European jurists normally ascribe to private law a constitutive role both in the functioning of the integrated market and in the construction of a European citizenship. In contract law the relationship between the individual and the community or the state is mainly designated by the definition of freedom of contract and its limits. On the scene of European law, however, the question of the limits of freedom of contract finds very different and contrasting solutions. This article identifies three different modes of approaching the question, which we have experienced and are currently experiencing in Europe; they are respectively described as the paternalistic, the social and the perfectionist model. Although recent developments in the harmonisation process show a propensity for a combination of the first and the third model, this paper argues that the social model still has a chance to achieve a key role in European contract law.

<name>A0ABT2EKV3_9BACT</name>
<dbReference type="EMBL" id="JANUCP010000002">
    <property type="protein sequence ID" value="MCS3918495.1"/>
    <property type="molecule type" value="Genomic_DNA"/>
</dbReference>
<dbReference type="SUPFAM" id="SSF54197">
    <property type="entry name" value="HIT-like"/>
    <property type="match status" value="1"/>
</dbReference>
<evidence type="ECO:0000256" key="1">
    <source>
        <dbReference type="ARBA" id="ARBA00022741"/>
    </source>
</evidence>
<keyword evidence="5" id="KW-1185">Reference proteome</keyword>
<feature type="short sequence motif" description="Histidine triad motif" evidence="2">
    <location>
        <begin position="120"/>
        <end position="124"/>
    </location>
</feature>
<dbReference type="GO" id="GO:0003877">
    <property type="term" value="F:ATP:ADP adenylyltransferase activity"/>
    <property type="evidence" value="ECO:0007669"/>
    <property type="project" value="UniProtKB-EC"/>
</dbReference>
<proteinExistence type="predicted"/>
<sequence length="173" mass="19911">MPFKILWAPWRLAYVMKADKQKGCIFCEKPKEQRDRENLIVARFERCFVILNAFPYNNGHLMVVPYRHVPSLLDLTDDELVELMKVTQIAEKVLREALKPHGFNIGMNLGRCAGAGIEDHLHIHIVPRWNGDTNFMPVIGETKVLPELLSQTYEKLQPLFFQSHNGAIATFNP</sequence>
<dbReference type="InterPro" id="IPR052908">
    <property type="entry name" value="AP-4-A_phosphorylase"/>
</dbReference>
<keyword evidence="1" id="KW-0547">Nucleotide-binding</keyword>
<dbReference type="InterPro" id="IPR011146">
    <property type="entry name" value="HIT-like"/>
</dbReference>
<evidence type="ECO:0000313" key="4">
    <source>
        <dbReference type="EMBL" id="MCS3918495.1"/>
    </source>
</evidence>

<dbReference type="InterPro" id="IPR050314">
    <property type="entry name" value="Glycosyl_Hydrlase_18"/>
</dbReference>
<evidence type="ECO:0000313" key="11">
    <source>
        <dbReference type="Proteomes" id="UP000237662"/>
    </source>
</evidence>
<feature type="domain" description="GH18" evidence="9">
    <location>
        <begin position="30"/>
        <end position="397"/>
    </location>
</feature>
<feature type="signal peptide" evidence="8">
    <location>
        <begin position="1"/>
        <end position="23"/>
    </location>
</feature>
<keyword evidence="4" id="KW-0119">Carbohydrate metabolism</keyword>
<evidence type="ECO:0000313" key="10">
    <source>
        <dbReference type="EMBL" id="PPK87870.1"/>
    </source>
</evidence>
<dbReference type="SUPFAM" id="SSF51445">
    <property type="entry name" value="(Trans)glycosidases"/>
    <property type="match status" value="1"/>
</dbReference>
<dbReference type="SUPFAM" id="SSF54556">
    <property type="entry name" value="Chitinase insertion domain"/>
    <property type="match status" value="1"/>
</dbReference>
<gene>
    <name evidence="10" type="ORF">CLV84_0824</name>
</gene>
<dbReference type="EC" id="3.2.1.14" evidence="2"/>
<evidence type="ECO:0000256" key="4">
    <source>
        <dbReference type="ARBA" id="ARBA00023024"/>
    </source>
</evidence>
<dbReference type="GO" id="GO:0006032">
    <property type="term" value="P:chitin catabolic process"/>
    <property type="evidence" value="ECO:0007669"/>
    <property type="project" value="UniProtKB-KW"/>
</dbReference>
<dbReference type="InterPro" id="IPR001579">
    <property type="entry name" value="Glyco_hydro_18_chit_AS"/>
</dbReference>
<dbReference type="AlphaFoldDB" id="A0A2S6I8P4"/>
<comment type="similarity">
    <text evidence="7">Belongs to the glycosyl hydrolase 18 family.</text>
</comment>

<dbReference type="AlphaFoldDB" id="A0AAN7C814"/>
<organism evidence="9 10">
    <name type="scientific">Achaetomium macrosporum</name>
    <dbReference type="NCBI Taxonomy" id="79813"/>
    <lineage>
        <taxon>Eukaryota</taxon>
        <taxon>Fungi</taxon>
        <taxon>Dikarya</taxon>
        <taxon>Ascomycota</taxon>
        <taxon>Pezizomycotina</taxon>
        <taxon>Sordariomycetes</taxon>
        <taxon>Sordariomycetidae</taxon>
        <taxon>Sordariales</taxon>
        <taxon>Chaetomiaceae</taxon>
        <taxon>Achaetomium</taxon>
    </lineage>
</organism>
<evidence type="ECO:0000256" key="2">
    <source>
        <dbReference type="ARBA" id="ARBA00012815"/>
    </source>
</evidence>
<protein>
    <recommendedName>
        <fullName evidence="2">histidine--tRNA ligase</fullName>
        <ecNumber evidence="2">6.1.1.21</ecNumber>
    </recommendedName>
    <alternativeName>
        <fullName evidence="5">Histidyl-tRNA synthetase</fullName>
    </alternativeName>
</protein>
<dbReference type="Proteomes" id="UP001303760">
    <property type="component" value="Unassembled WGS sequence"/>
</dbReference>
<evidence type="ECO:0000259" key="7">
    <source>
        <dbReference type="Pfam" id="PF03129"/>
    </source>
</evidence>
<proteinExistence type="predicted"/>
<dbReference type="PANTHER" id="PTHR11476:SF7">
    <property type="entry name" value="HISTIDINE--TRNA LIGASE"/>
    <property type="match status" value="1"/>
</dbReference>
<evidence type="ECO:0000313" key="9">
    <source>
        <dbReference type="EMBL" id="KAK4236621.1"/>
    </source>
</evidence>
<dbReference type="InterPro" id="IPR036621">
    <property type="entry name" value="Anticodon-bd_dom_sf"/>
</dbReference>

Marella, M.R. (2006). The Old and the New Limits to Freedom of Contract in Europe. EUROPEAN REVIEW OF CONTRACT LAW, 2(2), 257-274.